Notice the word which introduces v. 3: “Yet.” “Yet Thou are holy who art enthroned upon the praises of Israel.” The “yet” is an adversative meaning that the psalmist is about to change direction with his thought. In vv. 1-2 David seems to be saying that God has abandoned him, but the word “yet” means we need to stop and think a moment. It is not true. God is holy; no matter what he circumstances seem to indicate, God is not like others but is faithful to His people.

The same idea is operating in the story of the Syro-Phoenician woman and her daughter. She asks Jesus to come heal her daughter. Jesus responds, first, by ignoring her and remaining silent. When the woman persists, Jesus tells her that it is not right for Him to throw to the dogs the bread meant for the children at the table. By this, Jesus means that He was sent primarily to the Jews (the children) and not to the Gentiles (dogs). No matter what He meant by it, though, Jesus nevertheless called her a dog. This totally contradicts the way we think of Jesus. When the woman persists and replies that even dogs lap up the crumbs which fall from the table, Jesus blesses her faith and heals her daughter. What kind of faith did she possess? The kind that looked straight through the outward appearance of Jesus’ actions and right to the heart of Jesus. She knew that Jesus was love and acted only upon that knowledge, not upon the circumstances (see Matt. 15:21-28).


The way David deals with God is by reminding Him of His past actions towards His people. In the past, God had rescued His people whenever danger befell them—at the Red Sea, in the wars with the Canaanites under Moses’ and Joshua’s leadership, in the wars under the leadership of the judges against their pagan neighbors. David argues that God is consistent (faithful). If God is faithful, then what He does in the past indicates what He will do in the future. Well, in the past, He rescued His people. Since David is one of God’s people, then God is obligated to rescue him if He is truly faithful (consistent). (See Paul’s comment in Rom. 15:4).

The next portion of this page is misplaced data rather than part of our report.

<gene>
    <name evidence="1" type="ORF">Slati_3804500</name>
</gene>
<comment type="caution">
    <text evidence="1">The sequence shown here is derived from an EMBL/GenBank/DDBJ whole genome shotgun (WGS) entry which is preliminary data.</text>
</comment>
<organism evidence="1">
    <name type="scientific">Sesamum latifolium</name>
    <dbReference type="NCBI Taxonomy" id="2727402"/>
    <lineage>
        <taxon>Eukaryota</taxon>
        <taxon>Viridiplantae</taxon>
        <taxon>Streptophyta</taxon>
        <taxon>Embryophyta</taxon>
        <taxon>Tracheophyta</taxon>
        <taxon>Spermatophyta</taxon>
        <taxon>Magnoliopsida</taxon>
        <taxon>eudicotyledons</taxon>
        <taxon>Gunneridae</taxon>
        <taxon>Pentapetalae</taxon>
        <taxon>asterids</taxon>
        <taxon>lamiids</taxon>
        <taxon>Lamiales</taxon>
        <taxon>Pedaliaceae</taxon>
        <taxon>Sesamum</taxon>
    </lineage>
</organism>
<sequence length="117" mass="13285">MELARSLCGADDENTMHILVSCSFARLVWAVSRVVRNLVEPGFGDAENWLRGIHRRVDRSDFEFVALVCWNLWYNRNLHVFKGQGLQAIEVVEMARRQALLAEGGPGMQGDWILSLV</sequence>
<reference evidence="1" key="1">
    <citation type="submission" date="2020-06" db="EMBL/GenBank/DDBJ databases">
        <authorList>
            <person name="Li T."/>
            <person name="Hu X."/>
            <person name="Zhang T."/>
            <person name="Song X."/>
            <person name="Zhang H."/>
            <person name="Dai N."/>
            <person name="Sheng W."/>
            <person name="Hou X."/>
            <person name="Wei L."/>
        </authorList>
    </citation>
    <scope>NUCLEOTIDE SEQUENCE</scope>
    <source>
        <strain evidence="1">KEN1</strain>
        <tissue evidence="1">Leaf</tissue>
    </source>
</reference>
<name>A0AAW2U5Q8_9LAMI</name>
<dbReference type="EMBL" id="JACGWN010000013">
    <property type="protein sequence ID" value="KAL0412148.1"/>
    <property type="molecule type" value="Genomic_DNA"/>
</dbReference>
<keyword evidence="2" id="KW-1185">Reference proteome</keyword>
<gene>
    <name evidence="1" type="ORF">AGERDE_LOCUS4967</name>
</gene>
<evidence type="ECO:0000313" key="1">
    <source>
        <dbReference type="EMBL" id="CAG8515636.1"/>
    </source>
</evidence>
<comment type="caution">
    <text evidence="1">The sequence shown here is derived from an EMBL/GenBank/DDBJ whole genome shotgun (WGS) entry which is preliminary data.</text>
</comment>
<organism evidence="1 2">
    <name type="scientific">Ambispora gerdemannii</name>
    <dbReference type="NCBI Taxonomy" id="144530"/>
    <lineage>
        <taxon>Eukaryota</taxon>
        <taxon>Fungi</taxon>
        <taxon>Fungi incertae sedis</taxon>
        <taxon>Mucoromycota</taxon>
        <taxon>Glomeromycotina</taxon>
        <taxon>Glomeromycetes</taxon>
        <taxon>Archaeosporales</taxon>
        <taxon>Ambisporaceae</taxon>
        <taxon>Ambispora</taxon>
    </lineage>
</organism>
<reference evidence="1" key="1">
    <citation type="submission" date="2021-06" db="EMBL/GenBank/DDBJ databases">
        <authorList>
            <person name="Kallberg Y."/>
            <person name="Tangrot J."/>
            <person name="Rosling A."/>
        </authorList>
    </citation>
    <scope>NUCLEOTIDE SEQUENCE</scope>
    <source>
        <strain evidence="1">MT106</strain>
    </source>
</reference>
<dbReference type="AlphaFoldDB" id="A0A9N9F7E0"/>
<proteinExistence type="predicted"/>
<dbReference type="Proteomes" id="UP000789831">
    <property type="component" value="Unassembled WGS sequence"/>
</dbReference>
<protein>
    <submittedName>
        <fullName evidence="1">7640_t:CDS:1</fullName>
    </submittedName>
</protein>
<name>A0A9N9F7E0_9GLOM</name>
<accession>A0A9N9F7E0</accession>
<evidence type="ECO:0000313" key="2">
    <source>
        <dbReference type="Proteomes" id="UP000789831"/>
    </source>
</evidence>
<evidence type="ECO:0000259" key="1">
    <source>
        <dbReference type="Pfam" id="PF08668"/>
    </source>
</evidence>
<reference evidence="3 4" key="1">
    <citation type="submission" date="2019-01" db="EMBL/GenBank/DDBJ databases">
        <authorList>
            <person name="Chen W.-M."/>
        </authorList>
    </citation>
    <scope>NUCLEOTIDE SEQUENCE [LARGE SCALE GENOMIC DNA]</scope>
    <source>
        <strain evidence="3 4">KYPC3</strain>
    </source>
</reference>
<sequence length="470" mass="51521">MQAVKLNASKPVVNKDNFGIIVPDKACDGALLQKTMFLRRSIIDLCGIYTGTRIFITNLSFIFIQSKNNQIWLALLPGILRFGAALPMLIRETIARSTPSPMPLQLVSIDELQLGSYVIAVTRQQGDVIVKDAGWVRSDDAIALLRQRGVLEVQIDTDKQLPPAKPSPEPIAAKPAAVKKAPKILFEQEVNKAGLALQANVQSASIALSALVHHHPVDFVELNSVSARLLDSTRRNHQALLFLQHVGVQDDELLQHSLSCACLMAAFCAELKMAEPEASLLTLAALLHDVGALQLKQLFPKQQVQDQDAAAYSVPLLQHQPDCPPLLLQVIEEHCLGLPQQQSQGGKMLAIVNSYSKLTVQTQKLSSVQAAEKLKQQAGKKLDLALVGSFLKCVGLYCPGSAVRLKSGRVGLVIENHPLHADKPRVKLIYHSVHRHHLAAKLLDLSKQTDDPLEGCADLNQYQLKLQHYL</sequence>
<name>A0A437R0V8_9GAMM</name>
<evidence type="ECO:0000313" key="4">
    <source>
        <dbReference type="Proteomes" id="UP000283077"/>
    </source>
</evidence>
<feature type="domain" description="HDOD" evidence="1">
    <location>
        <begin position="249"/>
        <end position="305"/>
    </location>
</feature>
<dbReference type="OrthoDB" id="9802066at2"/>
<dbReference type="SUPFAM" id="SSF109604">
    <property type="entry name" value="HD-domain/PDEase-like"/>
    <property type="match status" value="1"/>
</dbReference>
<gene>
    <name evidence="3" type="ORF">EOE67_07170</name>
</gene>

David goes on to question, though, whether there is a difference between the fathers (Abraham, Isaac, Jacob, and Joseph) and himself. Sure God rescued them! They were spiritual giants, great men of faith! I mean we’re talking Moses here. On the other hand, though, look at him: “But I am a worm!” (22:6). It’s one thing for God to save Moses, etc., and quite another to save him! In his opinion, it might even be blasphemy to utter His name in the same breath

Yet is he so unlike them? He can remember a time in his own life when God had come to his rescue: “Yet Thou art He who didst bring me forth from the womb. Thou didst make me trust when upon my mother’s breast” (22:9). Child-birth may not seem all that dangerous to you and me because of all the modern medical advances in this area; however, in the ancient world the mortality rates was so high that only God could bring a healthy baby into the world. When times of real difficulty come, we need to remember God’s faithfulness to us in the past: the times we were without a job and God provided for our family; the time when our children did not seem to turn out right and yet God’s past working in their lives guarantees that He will not let go of them but will one day return them to Him. God’s faithfulness to us in the past guarantees His faithfulness to us in the present (and in the future).


At this point in the psalm, you would think that David would describe the wonderful salvation God brought to him. Not only does he not describe it here, he does not describe it at all during the psalm. David is writing this psalm during the fires of persecution, not after God has rescued him. In this section, he describes to God the awful situation in which he finds himself in to move God to compassion. The dangers he faces are real, not imagined. If he is to survive, the needs God’s deliverance.

The enemies who pursue him are like the “strong bulls of Bashan” (22:12)—wild animals who roam freely through the rich fertile pastures of Bashan. They are untamed and dangerous. They are like “dogs” and “lions” which tear at their prey. The dogs David mentions are not man’s best friend. Dogs in the orient run wild, eating at the garbage dumps, and in packs attacking people, especially children, even killing them. By describing the seriousness of the situation, David is hoping to move God to compassion so that He will save Him.